Healthy competition: dupd and fclones

It’s always good to see how your work compares to others in your field. Looking at the work of others can help you to understand your own better and give you new ideas to work with. There are two competing programs that I’ve looked at: dupd and fclones.

The dupd story is still available on the Jody Bruchon blog and goes into a lot of detail, so I won’t copy it here. I had several productive conversations with the dupd maintainer, Jyri Virikki, and it was fun to measure up our tools and talk about how we might improve them.

The story is very different with fclones. It was written in Rust, heavily multi-threaded, and promised a ton of performance benefits, showing off benchmarks on a highly multi-threaded Xeon system with a big PCIe solid-state drive. I wondered how it would work with my data on my Linux RAID-5 storage server and I had to give it a shot. Maybe I’d be impressed and find some new ideas to adopt. There is no doubt that Piotr Ko┼éaczkowski is both a brilliant programmer and has a lot more time to work on his code than I do, but my initial experience with fclones against a RAID array was beyond terrible. I got so frustrated that I made an unnecessarily angry video about it. Piotr eventually found the video and made changes to disable threaded reads on hard drives, so something good came out of my frustration. I’ve also continued to read his programming blog posts on a regular basis.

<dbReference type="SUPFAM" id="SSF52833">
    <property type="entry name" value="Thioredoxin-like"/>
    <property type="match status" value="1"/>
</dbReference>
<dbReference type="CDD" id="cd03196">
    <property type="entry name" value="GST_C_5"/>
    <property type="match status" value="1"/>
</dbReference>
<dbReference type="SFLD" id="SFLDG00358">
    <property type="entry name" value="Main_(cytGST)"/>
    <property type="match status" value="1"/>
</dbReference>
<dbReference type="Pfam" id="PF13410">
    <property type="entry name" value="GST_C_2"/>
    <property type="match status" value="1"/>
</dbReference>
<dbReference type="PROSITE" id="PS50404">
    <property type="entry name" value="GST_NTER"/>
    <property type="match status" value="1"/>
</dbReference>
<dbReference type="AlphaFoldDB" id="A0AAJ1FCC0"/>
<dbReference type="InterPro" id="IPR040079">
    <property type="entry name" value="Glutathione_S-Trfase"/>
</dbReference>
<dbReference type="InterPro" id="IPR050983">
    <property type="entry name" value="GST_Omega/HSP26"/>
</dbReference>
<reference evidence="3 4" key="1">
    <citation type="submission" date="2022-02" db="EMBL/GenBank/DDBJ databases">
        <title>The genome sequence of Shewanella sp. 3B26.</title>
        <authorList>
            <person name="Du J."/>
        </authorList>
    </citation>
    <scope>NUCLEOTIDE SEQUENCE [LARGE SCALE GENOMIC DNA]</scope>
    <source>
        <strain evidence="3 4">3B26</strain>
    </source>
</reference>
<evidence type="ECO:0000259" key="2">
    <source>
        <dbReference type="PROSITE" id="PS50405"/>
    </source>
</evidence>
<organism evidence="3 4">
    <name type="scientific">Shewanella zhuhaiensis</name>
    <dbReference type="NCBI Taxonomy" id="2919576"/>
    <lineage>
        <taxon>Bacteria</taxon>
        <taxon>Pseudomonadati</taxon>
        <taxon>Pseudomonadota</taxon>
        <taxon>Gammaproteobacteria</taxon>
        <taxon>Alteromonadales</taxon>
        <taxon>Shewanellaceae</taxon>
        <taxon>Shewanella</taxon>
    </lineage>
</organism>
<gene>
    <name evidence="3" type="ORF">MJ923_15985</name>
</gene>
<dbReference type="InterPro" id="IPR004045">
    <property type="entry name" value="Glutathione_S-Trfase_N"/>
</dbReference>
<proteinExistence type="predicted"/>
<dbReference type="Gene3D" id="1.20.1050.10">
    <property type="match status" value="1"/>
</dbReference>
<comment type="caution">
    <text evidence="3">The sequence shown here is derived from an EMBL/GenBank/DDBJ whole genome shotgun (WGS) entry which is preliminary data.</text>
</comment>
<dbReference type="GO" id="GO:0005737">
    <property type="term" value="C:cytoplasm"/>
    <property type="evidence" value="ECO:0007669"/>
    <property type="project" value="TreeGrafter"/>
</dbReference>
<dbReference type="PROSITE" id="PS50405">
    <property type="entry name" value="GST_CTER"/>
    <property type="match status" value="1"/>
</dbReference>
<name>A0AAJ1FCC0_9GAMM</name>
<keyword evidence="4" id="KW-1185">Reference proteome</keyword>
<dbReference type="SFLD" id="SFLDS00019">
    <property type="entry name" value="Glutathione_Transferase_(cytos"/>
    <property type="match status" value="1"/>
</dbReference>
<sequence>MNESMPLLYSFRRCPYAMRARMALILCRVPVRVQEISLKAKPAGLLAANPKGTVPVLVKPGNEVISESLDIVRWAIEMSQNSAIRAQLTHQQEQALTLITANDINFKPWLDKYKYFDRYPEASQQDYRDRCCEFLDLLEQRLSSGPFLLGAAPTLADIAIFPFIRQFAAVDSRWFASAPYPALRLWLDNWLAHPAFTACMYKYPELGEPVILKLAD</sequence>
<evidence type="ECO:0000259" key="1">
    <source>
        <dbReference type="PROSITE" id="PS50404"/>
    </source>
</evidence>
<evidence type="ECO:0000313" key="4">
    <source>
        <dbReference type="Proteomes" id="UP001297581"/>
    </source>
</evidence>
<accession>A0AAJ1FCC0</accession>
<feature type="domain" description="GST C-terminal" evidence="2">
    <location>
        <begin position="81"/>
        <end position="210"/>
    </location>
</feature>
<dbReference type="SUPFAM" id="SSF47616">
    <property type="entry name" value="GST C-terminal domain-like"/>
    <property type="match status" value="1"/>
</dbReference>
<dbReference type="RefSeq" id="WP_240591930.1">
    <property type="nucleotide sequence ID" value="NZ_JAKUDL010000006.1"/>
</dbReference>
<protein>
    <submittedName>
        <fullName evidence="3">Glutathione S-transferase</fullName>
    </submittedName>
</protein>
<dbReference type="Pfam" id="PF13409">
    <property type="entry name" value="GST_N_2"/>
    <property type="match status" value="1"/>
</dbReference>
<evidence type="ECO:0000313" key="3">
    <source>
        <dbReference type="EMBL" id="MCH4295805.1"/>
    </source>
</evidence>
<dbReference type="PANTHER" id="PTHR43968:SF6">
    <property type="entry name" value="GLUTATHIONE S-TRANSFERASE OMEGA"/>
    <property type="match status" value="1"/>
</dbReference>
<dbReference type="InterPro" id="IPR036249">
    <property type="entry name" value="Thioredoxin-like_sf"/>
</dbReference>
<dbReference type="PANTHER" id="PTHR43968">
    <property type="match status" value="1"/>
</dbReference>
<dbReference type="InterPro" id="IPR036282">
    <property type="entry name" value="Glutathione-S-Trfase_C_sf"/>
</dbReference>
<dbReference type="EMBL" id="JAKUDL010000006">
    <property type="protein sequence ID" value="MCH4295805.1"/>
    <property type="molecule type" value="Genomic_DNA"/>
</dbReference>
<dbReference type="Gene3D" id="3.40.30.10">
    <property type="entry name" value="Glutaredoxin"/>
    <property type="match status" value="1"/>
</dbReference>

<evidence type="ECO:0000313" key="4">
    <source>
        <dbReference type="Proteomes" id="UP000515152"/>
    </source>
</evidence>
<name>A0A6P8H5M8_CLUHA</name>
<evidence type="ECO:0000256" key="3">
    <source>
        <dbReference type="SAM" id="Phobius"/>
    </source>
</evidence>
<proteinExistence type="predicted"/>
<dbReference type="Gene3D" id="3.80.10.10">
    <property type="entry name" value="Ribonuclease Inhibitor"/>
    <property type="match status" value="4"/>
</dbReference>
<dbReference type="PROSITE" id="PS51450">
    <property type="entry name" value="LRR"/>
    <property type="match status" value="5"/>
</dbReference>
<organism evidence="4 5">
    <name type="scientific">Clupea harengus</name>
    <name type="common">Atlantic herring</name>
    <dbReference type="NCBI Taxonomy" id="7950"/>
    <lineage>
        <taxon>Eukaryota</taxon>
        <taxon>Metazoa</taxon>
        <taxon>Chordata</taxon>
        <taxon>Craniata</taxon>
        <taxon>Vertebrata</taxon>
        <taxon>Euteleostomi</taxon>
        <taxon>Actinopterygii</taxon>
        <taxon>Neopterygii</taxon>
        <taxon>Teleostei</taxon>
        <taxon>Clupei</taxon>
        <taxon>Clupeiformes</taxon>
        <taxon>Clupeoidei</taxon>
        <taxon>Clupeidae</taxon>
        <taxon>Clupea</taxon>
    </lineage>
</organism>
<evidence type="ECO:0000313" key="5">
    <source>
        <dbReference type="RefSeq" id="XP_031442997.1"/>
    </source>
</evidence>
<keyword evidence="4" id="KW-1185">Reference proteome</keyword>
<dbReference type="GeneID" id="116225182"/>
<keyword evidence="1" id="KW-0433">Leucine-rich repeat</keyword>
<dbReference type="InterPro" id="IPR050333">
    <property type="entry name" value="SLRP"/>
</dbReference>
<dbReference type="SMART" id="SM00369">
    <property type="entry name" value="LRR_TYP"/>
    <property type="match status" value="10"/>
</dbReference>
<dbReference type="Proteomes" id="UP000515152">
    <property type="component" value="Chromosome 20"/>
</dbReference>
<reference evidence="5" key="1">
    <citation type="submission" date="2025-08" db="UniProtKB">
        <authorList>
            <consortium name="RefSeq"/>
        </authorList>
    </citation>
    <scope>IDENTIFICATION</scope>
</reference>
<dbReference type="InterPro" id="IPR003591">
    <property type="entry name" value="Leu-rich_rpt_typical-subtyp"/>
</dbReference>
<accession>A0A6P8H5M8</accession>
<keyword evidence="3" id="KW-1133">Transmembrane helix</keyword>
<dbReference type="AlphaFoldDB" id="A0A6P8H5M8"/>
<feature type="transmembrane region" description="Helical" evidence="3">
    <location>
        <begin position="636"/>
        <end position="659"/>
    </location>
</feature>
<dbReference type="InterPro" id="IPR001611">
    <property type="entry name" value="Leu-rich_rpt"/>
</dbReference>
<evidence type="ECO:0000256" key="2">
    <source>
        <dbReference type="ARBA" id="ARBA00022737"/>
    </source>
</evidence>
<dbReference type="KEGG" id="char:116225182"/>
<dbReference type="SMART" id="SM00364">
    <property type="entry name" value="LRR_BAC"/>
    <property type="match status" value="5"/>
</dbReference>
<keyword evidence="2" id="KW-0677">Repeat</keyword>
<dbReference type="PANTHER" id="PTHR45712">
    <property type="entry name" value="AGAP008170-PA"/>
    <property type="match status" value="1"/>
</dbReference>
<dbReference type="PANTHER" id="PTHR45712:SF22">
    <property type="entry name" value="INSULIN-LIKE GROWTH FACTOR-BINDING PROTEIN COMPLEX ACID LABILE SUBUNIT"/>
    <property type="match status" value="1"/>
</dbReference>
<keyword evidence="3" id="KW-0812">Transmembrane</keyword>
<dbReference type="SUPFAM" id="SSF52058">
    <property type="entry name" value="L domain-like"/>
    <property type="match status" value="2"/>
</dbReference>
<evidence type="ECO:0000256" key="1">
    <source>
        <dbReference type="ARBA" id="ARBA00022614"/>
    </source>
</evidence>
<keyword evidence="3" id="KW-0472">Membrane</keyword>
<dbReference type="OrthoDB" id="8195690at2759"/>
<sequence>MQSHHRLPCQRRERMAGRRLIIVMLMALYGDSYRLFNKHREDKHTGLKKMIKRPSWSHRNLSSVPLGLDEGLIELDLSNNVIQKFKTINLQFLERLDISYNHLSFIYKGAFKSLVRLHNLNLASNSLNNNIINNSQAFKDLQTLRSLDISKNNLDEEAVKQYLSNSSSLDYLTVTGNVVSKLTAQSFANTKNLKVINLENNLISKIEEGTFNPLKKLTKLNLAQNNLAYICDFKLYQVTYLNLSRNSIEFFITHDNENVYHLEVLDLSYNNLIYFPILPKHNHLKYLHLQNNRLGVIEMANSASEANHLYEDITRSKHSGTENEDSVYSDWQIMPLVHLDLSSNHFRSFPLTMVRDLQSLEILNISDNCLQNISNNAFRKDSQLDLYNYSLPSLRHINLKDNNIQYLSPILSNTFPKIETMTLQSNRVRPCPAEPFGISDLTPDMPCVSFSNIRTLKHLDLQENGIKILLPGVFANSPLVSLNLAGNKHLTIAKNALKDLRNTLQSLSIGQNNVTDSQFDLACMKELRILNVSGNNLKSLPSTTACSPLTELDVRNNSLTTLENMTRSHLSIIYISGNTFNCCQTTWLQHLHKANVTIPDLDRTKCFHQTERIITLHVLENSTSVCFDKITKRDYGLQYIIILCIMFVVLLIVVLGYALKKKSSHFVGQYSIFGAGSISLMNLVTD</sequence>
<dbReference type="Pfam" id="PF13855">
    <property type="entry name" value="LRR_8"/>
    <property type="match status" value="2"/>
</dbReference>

Modern jdupes: the new king?

Today you’ll find jdupes in almost every remotely popular Linux distribution: Debian, Ubuntu, Arch Linux, Void Linux, Alpine Linux, and the list goes on. The feature set is very rich and I am still working on adding more features and improving performance to this day. I think the results speak for themselves.

Bonus: jdupes births a library

I created a shared library called libjodycode because I was copy-pasting pieces of jdupes code into several other software projects and it was starting to get annoying maintaining all these slightly different pieces of the same code. If you’re interested, there’s a video I made talking all about how it came to be and how writing a shared library was a surprisingly difficult and frustrating challenge.